When I first planted our Scuppernongs (a cultivated muscadine), I was right in the middle of getting my Masters in Agriculture and Life Sciences. Here is a case of trying to use my new found learning in a practical way. Though anyone in the commercial side of this particular grape knows, it has "trailing" tendencies, which means it runs along the ground in a wild state. Growers however use a high single wire to train these grapes, which makes them look more like they are drooping as opposed to trailing.
Me on the other hand decided I could boost yields and go against the industry norm and try to train these grapes using a 4-arm Kniffin method. So instead of one wire, I could use two, doubling the number of cordons (aka arms or canes), hence increasing my output significantly. I was so proud.
The good news is that Scuppernongs grow like weeds, and inside of two years the vines grew up to both wires and created these cordons just as I planned. A major problem was seen at this point however, and that was that the upper set of arms appeared to be stunted, with the lower set seemingly getting all the nutrients. Comparatively it was like the size of one's finger versus one's arm. So not wanting to give it another year to see if the upper arms would eventually balance out, I scrapped this training method and went over to another method called Smart-Dyson by clipping off the arms on the very top wire. This was more in line with the natural growing tendency of this grape. Returning to a single wire support system, it recognized the desire of the Scuppernong to grow both up, and down from it's cordon.
This worked rather well, almost too well. The Scuppernongs grew, and grew, and grew. Many of them filled out the 24' of wire space I had given them, and expanded out into the middle between the rows. Mowing the grass meant getting wacked in the face by grapevines. To thin these out, along with everything else we had to do on the farm, kept getting downloaded in priority.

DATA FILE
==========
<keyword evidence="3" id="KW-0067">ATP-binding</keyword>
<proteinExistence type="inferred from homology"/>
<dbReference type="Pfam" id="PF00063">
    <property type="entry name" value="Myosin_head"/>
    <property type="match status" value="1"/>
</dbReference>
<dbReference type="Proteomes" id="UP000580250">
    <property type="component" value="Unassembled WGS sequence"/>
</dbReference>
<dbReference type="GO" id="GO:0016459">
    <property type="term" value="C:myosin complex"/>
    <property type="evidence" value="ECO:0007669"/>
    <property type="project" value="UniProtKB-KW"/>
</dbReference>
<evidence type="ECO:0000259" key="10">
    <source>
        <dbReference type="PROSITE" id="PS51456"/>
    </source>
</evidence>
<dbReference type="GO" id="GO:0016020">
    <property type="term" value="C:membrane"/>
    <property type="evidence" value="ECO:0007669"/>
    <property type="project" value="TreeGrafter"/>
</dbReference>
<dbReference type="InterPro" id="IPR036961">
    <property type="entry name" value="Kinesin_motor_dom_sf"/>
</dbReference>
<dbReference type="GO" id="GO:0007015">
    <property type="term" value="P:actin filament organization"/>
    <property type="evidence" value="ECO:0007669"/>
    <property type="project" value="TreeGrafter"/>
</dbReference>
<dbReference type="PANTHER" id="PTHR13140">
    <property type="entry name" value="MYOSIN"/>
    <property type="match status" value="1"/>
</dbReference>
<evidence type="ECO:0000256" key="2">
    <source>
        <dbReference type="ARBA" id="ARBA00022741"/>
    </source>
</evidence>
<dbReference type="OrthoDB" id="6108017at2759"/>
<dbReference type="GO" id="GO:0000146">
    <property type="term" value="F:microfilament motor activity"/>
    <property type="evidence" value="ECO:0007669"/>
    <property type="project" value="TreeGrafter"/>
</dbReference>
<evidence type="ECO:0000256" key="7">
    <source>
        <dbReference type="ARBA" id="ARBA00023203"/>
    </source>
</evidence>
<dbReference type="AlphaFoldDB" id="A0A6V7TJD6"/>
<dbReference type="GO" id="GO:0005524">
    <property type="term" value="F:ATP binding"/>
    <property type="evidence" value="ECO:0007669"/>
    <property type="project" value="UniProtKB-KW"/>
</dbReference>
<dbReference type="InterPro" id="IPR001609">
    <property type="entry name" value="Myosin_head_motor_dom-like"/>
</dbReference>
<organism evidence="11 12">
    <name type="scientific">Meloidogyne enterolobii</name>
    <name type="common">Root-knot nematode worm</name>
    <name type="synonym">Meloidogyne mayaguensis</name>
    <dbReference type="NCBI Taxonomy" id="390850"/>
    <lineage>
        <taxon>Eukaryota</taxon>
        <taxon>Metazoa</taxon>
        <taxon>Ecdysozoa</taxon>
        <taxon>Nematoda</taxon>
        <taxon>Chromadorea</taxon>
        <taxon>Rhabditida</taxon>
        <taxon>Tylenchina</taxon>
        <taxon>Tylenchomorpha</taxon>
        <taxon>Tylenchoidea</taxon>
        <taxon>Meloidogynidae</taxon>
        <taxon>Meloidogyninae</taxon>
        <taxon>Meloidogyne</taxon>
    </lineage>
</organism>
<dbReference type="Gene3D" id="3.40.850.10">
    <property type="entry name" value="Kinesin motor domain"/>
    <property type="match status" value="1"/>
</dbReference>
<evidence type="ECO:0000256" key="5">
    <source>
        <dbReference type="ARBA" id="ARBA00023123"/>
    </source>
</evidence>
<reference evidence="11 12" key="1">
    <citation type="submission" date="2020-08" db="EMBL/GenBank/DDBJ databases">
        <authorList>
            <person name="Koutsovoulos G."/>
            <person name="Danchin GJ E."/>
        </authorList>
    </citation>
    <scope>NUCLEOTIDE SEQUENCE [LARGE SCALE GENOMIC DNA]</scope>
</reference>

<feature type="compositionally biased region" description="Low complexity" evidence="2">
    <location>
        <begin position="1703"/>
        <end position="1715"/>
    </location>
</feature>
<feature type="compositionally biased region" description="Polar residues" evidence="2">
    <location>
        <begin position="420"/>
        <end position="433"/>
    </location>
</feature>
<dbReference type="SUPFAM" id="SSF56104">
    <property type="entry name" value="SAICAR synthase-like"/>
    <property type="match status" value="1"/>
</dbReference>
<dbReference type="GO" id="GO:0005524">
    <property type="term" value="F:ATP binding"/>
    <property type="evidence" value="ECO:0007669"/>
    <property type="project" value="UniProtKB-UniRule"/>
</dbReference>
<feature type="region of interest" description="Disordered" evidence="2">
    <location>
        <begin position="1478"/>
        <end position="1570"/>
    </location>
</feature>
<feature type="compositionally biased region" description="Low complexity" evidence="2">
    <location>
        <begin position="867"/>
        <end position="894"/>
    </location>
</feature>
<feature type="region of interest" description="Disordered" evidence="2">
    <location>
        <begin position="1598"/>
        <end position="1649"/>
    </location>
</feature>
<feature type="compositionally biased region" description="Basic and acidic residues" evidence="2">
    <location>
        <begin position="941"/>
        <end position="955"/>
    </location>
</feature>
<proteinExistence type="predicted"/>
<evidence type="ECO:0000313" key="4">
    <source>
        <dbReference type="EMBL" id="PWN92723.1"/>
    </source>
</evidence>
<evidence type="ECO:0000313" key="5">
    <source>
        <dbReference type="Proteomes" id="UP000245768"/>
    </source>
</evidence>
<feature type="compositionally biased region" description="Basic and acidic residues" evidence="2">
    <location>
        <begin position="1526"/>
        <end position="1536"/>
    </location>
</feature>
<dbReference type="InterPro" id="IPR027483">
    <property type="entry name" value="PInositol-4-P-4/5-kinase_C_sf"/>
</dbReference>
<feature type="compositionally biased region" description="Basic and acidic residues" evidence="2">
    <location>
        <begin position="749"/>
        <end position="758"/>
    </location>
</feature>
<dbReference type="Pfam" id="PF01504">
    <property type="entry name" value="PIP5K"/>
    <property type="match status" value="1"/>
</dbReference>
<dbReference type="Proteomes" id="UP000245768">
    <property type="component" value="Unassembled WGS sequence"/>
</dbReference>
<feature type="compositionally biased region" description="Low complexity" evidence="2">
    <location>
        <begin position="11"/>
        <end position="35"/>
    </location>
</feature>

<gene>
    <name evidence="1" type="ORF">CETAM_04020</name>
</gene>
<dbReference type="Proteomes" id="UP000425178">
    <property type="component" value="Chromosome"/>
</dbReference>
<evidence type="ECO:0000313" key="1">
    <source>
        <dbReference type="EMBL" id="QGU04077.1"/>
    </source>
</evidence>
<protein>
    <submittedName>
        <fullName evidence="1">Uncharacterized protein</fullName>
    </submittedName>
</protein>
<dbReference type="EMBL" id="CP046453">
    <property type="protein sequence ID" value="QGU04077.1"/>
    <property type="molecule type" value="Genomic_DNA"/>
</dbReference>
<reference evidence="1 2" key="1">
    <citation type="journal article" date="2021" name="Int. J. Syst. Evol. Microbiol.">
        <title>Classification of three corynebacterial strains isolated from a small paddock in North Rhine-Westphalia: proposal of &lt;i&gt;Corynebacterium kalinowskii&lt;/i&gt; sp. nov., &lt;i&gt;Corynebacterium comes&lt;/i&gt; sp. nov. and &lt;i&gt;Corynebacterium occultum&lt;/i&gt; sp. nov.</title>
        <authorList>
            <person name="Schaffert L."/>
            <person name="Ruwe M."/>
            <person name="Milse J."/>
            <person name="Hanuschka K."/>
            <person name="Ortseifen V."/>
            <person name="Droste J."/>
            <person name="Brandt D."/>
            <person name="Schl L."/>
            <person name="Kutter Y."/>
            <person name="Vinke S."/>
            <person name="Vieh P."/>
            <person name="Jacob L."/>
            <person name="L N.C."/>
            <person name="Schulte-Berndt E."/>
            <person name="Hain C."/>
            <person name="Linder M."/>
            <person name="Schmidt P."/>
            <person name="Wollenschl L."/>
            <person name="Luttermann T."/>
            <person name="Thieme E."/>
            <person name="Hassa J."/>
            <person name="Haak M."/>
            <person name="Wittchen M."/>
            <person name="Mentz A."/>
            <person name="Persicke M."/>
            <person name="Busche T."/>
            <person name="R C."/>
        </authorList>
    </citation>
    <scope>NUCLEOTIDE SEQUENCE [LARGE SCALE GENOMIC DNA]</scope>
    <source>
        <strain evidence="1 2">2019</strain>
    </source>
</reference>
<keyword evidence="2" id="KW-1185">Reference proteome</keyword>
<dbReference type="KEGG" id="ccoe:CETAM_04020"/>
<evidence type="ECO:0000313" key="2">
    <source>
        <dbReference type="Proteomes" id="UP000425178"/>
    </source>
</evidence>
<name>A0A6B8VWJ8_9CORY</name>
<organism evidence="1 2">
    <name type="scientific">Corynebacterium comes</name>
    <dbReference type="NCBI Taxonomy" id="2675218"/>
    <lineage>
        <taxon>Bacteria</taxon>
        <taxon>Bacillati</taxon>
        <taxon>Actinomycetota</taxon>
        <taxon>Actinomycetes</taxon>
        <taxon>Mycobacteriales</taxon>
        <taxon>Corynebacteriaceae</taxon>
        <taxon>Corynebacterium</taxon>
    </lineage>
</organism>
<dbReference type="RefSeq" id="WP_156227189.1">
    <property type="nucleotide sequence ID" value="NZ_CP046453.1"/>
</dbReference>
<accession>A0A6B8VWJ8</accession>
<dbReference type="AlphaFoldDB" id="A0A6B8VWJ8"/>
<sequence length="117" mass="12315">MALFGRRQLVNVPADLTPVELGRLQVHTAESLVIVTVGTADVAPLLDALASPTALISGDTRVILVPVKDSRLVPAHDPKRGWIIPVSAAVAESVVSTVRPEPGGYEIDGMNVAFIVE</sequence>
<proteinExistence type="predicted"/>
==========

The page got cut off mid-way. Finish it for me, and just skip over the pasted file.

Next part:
Harvest came in October as it had in the past. To pull off the grapes meant weaving through all the growth to find the hidden fruit. It was a hard-fought but banner year. We brought in over 2 tons of grapes; 1000 pounds more than the previous year. The additional labor, not to mention the time and the complaints, meant something had to be done. Was it really worth bucking the industry norm for these extra grapes?
With Rich concentrating on the French grapes at the other vineyard, the decision lay squarely on my shoulders. It was really the realization that in 8 to 10 years or so, we are apt to be using mechanical pickers to strip the vines of their grapes, and the Smart-Dyson method of training, at least how it pertained to these muscadines, would have prevented this. So, I held my head down, not in shame for trying something new, but with the realization that the vines needed to be pruned heavily once again.
All the while I hope I am not significantly hurting our yields in the Fall by doing all this extra cutting. There are no easy lessons in this business.